Glamorgan 2014: Changes at the top promise success on the field
The year 2013 will go down as a mixed year for Glamorgan County Cricket Club, and management changes over the winter are intended to reverse fortunes for 2014.
The Welsh county finished last season one place from the bottom of Division Two of the County Championship, but made the final of the YB40 tournament at Lord's.
That ended in an 87-run defeat for Glamorgan, but in many quarters was viewed as the first green shoots of a recovery.
In truth the county were a better team than their lowly championship position suggested, but the absence of a ruthless streak cost them dearly.
Too often they had to rely on individual players rather than teamwork - a streak that senior management changes during the winter were designed to address.
Hugh Morris's appointment as the county's chief executive and managing director to replace Alan Hamer was the first major development, quickly followed by the appointment of Toby Radford as head coach following the departure of Matthew Mott.
Morris was one of Glamorgan's finest batsmen, and allied to his success in transforming England's fortunes during his 16 years with the England and Wales Cricket Board, is his determination to succeed at his home club.
Since Toby Radford was appointed as head coach with Steve Watkin and Robert Croft alongside, Morris has instilled a work ethic which should improve performances.
Only nine centuries were scored by Glamorgan's batsmen last season, four by Murray Goodwin, who at the age of 41 averaged 57 and was the club's leading scorer.
The club will hope the former South Africa batsman Jacques Rudolph - who has signed a two-year contract - will bolster the top order, although he will miss the opening game against Surrey because of his involvement in South Africa's Ironman competition.
He is likely to open the innings with either Will Bragg or Gareth Rees, who responded to being left out at the start of last season by scoring two centuries on his return.
Chris Cooke's forthright stroke play earned him a place in the championship team and with the admirable Jim Allenby and Mark Wallace in the middle order, Glamorgan appear well equipped to compile sizeable totals and exceed the 41 bonus points they gained last season.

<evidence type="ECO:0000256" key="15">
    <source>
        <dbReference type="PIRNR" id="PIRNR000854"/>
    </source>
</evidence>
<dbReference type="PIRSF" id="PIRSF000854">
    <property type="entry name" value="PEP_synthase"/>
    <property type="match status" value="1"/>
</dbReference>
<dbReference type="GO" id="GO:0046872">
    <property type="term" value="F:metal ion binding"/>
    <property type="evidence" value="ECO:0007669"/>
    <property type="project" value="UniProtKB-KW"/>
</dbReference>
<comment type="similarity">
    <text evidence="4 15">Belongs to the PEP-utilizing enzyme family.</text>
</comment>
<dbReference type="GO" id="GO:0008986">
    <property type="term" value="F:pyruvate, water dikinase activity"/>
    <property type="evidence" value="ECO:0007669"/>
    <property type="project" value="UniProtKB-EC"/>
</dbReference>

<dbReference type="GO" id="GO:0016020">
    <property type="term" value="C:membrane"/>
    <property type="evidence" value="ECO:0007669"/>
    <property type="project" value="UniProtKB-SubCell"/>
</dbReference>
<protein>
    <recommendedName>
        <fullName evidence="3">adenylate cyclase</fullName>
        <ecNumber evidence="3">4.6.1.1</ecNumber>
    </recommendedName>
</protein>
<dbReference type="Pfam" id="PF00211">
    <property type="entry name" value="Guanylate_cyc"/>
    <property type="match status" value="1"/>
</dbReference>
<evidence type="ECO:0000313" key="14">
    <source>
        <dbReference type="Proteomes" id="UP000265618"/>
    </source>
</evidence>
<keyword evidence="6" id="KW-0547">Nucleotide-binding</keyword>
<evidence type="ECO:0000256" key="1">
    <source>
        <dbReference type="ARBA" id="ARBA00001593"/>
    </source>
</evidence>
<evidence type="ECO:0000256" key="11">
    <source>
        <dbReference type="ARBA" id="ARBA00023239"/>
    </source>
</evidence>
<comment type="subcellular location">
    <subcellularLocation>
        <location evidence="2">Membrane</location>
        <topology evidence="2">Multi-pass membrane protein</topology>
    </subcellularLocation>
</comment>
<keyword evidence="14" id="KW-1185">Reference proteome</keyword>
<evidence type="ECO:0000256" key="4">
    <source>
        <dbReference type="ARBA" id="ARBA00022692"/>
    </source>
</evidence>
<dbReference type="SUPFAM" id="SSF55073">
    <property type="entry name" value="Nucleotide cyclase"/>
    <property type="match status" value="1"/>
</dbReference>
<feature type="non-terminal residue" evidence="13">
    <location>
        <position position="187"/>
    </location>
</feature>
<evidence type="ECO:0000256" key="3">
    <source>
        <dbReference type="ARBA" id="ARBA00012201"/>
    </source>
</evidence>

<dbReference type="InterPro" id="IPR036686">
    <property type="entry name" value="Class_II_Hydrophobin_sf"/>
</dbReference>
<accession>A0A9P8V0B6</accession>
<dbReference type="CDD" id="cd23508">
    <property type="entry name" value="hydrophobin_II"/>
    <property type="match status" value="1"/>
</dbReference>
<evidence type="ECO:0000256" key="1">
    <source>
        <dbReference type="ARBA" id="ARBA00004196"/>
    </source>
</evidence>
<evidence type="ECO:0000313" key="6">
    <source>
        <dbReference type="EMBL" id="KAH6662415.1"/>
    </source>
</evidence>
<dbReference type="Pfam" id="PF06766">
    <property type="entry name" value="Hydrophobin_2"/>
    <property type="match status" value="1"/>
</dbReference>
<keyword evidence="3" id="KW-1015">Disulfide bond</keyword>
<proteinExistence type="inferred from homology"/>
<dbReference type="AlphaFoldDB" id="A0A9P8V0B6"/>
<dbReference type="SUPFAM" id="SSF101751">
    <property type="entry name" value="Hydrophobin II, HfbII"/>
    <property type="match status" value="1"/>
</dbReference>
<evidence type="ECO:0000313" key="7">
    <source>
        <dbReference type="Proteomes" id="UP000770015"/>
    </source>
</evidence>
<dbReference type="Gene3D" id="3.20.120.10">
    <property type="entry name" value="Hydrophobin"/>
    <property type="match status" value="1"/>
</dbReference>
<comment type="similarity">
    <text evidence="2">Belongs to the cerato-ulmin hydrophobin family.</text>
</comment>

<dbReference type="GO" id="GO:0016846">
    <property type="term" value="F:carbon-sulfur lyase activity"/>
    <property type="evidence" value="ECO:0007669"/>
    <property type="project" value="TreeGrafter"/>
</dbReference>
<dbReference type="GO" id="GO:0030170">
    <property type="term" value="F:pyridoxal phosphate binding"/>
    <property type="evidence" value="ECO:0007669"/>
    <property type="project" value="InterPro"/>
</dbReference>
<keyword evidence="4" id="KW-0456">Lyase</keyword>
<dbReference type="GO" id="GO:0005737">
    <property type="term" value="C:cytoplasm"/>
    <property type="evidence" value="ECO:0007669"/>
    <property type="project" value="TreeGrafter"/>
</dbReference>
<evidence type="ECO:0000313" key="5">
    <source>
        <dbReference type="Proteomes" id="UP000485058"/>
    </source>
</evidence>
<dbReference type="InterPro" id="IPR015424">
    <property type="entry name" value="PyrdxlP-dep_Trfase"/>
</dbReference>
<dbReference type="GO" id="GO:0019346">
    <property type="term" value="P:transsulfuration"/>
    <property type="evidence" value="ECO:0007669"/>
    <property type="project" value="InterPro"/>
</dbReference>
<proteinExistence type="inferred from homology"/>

The bowling attack will again be led by Michael Hogan, who proved a revelation during his first year with the club, taking over 100 wickets in all competitions.
Although Mike Reed will miss the opening two months because of injury, Huw Waters - a potent new ball bowler - especially in early season conditions, is fit again and eager to challenge for a first team place alongside Graham Wagg, John Glover, Will Owen and the promising Rory Smith.
The former Warwickshire and Sussex seamer Andrew Miller is on trial and has shown encouraging form in pre-season games.
With four more Twenty20 games this year, and a 50-over competition to replace the previous 40-over format, there will be plenty of work for the two spinners Dean Cosker and Andrew Salter and possibly Kieran Bull, a 19-year-old off spinner who has been awarded a development contract with the club.
Allenby will lead the Twenty20 team against what is likely to be formidable opposition from the other counties, many of whom have already signed overseas specialist one day players.
Glamorgan are unlikely to sign a second overseas player for the competition, with Hogan and Rudolph available- although Hogan is classed as a "home" player.
The new 50-over competition takes place in July and August, and means a complicated timetable with four-day matches ending in midweek and being followed in a day or two by Twenty20 matches.
Critics would prefer the timetable to allow for a blocks of matches in each of the tournaments.
It means a hectic season for all 18 counties, and Glamorgan will need all their resources to meet the demands of a schedule that starts on 1 April and ends on 26 September.